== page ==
The importance of securing the passage of the 21st Amendment to the constitution arises in this context. It will be evidence of the government’s seriousness in proceeding with reform that can mitigate public anger to some extent. The amendment that has been proposed is a compromise and appears to have the consent of the majority of political parties. It will not be the end of the reform process, but its beginning. There are reports that sections within the government which see themselves as being targeted by some of its provisions are seeking to scuttle it. This would be most unwise as it can unleash the demons of grievance and hatred on the government members once again, especially on those who are seen to have opposed the attempted reform.
The 21st Amendment comprises three important components on the lines of the 19th Amendment, even though it does not replicate it. The first is the establishment of a constitutional council that will ensure fairer and more non-partisan selection of those who will head state institutions which are part of the system of checks and balances. The 21st Amendment will ensure greater independence for those appointed to head the higher judiciary, the bribery commission, the election commission, the human rights commission, and the national audit and procurement committees. These will all provide important checks and balances against corruption and abuse of power. The second important component is the prohibition on dual citizens from contesting elections and holding elected office. President Gotabaya Rajapaksa who was a citizen of the United States gave up his US citizenship in order to contest the presidential elections. There is no reason why others who wish to serve Sri Lanka cannot follow a similar course of action if they wish to serve the country through elected office.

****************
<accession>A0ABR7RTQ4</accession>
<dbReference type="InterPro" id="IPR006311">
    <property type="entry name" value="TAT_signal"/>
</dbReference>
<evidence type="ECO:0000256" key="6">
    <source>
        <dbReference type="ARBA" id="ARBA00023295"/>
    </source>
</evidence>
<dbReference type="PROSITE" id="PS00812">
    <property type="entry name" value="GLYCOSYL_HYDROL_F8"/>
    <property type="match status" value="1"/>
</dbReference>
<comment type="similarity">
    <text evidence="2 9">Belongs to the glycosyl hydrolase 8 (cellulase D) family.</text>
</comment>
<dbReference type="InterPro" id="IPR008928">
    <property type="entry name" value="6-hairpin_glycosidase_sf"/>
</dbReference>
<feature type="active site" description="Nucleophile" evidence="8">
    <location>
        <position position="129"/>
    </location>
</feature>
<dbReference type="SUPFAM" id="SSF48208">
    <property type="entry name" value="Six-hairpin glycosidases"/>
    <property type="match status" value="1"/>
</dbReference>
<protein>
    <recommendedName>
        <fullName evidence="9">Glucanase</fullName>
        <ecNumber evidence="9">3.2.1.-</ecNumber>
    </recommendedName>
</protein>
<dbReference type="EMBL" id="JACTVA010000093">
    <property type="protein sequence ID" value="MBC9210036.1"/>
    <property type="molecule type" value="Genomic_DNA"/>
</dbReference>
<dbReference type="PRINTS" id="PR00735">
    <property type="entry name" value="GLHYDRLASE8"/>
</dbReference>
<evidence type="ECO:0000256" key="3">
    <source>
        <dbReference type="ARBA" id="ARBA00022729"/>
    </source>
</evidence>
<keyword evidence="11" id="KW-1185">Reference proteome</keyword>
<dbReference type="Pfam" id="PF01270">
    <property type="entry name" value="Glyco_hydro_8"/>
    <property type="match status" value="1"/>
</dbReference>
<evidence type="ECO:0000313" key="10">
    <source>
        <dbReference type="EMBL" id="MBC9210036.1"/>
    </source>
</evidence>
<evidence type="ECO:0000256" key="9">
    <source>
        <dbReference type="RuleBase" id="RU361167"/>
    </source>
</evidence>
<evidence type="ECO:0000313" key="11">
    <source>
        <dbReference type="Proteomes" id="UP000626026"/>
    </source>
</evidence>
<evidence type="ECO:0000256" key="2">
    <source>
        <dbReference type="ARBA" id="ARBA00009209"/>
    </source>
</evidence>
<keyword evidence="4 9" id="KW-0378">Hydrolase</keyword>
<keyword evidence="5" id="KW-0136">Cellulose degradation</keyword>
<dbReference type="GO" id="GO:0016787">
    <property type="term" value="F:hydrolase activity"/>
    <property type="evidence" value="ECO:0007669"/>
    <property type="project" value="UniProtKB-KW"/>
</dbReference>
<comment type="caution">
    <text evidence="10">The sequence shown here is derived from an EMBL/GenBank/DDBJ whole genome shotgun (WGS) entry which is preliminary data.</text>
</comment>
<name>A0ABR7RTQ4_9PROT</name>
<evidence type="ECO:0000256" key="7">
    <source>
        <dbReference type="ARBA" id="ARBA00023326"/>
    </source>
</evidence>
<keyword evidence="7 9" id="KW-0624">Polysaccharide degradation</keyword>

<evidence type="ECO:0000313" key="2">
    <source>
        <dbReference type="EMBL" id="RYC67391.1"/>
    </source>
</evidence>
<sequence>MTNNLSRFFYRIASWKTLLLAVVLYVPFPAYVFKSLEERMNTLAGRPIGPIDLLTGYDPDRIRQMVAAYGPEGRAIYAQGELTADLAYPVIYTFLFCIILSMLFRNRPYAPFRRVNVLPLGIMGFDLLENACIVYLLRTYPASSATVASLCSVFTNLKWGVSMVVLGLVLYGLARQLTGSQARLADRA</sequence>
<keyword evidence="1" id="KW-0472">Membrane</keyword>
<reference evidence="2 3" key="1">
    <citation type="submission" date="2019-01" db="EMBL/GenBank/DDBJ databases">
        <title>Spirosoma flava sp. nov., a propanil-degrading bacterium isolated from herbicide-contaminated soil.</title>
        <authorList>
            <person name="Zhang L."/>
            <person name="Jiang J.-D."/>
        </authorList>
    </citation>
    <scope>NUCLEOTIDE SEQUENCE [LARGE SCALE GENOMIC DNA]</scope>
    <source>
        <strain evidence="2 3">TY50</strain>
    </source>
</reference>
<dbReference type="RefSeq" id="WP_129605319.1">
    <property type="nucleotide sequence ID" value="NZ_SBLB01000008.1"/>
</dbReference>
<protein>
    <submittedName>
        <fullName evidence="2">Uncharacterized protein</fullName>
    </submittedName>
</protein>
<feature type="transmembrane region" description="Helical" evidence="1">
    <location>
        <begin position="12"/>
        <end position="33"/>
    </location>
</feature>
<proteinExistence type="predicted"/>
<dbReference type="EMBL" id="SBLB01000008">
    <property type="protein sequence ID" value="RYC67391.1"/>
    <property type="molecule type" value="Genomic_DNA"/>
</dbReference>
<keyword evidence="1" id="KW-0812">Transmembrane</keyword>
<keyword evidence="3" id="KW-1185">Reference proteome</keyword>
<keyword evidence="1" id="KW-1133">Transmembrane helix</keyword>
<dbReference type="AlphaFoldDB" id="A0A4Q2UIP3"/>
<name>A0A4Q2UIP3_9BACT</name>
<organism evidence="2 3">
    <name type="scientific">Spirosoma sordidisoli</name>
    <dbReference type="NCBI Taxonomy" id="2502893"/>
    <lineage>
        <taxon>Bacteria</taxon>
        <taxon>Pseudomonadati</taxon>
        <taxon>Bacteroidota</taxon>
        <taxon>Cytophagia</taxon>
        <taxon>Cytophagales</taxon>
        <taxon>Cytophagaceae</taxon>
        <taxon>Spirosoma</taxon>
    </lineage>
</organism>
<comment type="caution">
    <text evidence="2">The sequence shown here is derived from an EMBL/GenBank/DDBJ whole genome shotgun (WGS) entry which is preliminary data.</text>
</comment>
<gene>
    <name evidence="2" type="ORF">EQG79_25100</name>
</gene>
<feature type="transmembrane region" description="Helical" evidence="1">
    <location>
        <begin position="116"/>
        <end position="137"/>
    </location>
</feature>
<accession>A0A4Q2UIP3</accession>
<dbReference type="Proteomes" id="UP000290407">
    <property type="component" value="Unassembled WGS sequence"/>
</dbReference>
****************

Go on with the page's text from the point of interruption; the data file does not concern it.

The third important component of the 21st Amendment is that the president retains the power to appoint ministers and to hold ministries. It is by using this power of appointment that President Gotabaya Rajapaksa was able to appoint UNP leader Ranil Wickremesinghe as prime minister although his party has only a single seat in parliament. The appropriate time to transfer the president’s powers to appoint ministers to a prime minister selected by the parliamentary majority, as advocated by the Bar Association and many civil society organisations, would be after the next general election when parliament will once again represent the mandate of the people. The candidates elected should exclude aspirants who have enriched themselves and contributed by their actions and inactions to the country’s economic downfall.